Too Many Docs Served by HIE Order Duplicate CT Scans

An 18-month study at HEALTHeLINK, the health information exchange serving western New York, finds more than 2,700 CT scans--10 percent of the total such scans of three parts of the body ordered during the period--were potentially unnecessary duplicate scans.

Further, 90 percent of the unnecessary scans were ordered by physicians who never or rarely used the HIE to query for previous scans for the patient. The study covered scans ordered for the same patient covering the head and neck, chest and abdomen.

More than 70 percent of the duplicate scans were ordered by physicians who did not query for past scans through HEALTHeLINK, and 95 percent of duplicates came from hospitals, including 44 percent from emergency departments. Only 1.1 percent of orders for duplicate scans came from physicians who are frequent users of the HIE, suggesting they are querying for earlier scans before ordering.

Three major insurers in the region, BlueCross BlueShield of Western New York, Independent Health and Univera Healthcare, supplied CT scan claims data from July 2011 through December 2012. “The goal of this data analysis was to measure the impact of the use of HEALTHeLINK’s patient query function which allows participating providers to securely and electronically access current health information about the patients they are treating through the HIE,” according to study results. CT scans were selected because of their increasing use and because of the risk of patients being exposed to unnecessary radiation from the higher-dose procedure.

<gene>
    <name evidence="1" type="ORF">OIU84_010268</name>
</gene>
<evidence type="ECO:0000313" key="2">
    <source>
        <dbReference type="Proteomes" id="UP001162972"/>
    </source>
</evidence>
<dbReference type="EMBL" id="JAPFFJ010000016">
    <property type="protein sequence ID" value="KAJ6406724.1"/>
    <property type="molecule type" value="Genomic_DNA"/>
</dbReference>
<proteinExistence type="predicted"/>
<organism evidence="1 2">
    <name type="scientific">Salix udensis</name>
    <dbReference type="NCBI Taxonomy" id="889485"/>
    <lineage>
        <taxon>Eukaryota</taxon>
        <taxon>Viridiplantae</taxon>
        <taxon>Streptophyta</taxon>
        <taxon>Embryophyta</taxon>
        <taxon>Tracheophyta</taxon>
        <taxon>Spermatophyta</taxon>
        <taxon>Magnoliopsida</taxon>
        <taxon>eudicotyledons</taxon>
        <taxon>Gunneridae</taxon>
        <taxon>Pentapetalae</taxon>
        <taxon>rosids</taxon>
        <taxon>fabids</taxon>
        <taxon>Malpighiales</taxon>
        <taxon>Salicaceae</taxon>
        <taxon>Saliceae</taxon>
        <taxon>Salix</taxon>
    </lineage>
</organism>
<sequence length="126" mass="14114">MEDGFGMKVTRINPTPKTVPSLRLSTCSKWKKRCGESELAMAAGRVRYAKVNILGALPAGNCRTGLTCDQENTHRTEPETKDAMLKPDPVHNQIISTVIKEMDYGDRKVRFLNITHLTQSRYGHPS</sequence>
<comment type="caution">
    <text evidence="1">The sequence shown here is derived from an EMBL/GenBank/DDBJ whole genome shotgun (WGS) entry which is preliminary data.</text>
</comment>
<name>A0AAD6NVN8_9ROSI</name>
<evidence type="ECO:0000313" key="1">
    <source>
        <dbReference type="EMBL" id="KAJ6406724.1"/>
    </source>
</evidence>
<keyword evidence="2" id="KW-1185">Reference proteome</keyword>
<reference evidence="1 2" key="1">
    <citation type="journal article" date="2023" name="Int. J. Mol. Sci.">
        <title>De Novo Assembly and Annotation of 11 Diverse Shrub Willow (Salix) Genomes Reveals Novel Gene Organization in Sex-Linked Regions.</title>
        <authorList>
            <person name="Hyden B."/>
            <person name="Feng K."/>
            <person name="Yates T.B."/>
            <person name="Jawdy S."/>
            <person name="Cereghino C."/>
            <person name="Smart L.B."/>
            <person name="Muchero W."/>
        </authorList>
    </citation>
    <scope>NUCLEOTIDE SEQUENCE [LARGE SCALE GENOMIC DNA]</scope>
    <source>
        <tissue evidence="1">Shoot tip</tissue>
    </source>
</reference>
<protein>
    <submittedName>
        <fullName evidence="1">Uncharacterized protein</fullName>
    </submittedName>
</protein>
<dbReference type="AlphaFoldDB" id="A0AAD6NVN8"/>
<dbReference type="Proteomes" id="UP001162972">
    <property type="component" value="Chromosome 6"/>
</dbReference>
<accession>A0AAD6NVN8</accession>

(See also: WEDI's 10 Recommendations for Next-Generation HIE)

The study did not count many scans because of various reasons why a duplicate test may have been necessary. For instance, a physician ordering a second scan on a patient during a six-month period would have results from the first scan and assumingly have an appropriate reason for needing another one.

The high rate of duplicate scans in hospitals and particularly emergency department is now the focus of a new HEALTHeLINK study, says Daniel Porreca, executive director. The HIE has to figure out how to make its services more usable in hospitals, he adds.

Many hospitals have awareness of HEALTHeLINK’s services, “but it’s up to us to make it more usable in their environments,” Porreca acknowledges. A pilot project is underway at one local ED to quantify the value of using HIE and how best to make the data available. “We need to put hospitals in position to best utilize HIE,” he says.

A white paper on results of the study is available here.

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